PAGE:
We all know that Interior window condensation is caused by excessive moisture in the house, and it often occurs in the winter when the warm air inside the house condenses on the cold windows. Exterior window condensation can also occur in warmer months and is simply dew forming when the window is colder than the dew point. However, your homeowners may not know, or remember, when you explained this to them.
At CustomerInsight, we wanted to know how often condensation was mentioned in customer builder reviews and if this was an opportunity to remind customers how to best control this naturally occurring phenomenon.
Here’s what we discovered:
• More than any other time throughout the year, homeowners mentioned condensation on their windows in December and January, a total of 2,574 mentions, compared to 183 times in November, 67 times in February or 11 times in August.
• Of those homeowners who commented about condensation on their 1 month or 13 month surveys during December and January, 82% of the comments were negative. Homeowners felt their builder lacked quality workmanship they were promised or that the windows installed in their home were cheap.
A shocking finding for those who sink their teeth into warranty/post-occupancy service and client care and who field these incoming inquiries. Wouldn’t it be nice to alleviate some of those questions?
If you consider the amount of information we provide to customers, especially during pdi orientation and at time of possession, it’s overwhelming. We all have a limited bandwidth of information we can process at any one time, and for new homeowners, they just moved into a brand new home that carries a 1 year warranty plus extended warranties. They care, but, not so much at that particular time.
So, the question is, when do they care? The answer: when it happens. We spend so much time educating customers about maintaining their home, sump pump, furnace filters, HRV, solar hot water collector, to name a few, that they tune out after 12-15 minutes. And if you’re sending information to read that is longer than 2 paragraphs, you may loose them. With so much going on it’s no wonder they forget what was told to them earlier in the process. This has a big impact on how customers rate their warranty /customer service representatives on their post-possession builder reviews.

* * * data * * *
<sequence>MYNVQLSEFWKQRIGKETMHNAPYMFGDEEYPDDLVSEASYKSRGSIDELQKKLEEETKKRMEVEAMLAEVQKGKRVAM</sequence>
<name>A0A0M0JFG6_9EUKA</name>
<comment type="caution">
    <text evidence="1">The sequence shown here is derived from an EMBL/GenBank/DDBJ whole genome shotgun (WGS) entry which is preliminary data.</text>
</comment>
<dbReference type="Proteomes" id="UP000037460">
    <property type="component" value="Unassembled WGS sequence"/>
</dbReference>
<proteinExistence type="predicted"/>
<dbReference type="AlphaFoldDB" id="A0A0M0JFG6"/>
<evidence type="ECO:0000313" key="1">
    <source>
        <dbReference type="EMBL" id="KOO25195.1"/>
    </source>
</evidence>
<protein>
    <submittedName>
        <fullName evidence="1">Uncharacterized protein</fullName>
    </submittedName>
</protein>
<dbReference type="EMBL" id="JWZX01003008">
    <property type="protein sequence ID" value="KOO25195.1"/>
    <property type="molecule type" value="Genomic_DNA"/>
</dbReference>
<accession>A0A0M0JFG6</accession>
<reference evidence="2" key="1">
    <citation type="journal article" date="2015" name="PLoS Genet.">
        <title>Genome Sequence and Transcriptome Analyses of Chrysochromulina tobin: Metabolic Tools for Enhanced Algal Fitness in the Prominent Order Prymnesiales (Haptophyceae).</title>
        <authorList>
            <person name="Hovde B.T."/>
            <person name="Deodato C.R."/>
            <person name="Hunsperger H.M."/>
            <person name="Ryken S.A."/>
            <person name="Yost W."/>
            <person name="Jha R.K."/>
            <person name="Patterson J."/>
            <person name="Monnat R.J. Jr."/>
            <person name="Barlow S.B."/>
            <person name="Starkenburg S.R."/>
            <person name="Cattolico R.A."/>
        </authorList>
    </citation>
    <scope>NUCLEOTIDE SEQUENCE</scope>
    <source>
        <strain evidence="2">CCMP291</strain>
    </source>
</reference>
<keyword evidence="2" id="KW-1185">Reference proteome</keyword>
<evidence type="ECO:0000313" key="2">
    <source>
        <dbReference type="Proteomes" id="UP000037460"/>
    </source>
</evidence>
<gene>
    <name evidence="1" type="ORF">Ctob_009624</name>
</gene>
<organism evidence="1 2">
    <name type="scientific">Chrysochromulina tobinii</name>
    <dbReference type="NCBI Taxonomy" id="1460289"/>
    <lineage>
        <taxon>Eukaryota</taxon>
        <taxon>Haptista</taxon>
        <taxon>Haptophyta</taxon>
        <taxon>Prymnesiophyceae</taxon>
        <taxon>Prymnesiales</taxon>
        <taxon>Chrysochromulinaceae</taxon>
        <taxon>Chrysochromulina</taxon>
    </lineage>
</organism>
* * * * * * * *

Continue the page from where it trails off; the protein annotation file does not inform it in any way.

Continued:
What can you do?
To understand how we can be successful is to understand the psychology of the customer. Consider when people are looking for a new home, their stress level is low, there’s not a lot of pressure because they are in fact, just looking. However, as they commit, purchasing a new home increases the pressure and stress level because it can’t be returned. Customers can’t use the home for a month or two then return it for a full refund, like many other purchases they have experienced.
Fast forward to the pdi orientation and possession and it’s information overload. How are we helping customers prepare for another transition?
From purchaser to homeownership and maintaining their investment? Some builders feel that providing the customer a 3-ring binder or thumb drive full of information is sufficient. But, it is those who go above and beyond who are winning customer-choice awards and top of mind when talking about how great their builder was. Providing a book of information is not enough and probably the reason why you may have so many incoming calls about the same concerns. What we need to do is have a process that supports the customer when they need the information.
For example, if you have customers taking possession in April – October, they will most certainly forget what you told them about condensation and how to correct it.
We need to remind them. If you’re reading this, you’ve probably been in the homebuilding industry long enough to know what frequently asked questions come to you throughout the year. Therefore, we need to be pre-emptive and remind the customers at the right time. Send out regular notifications to your customers just before something happening. With most customers commenting about condensation in December and January, you could send them a notice in October to help set expectations of what condensation is, why it happens and the best way to correct it.
Doing so will show how much your team cares about the customer, reduces incoming calls, helps keep your brand top of mind and a great reminder of why they built with you over any other builder.
Some of our H.O.M.E. Award winners have shown us the notification they send with a Youtube link about condensation because they know people are more willing to watch a quick 2-3 minute video than they are to read a 2 page notice.
To some, home building is full of dry, boring material that needs our customers’ attention. We need to understand our buyers’ and how to best transfer our knowledge base so they can maintain their investment.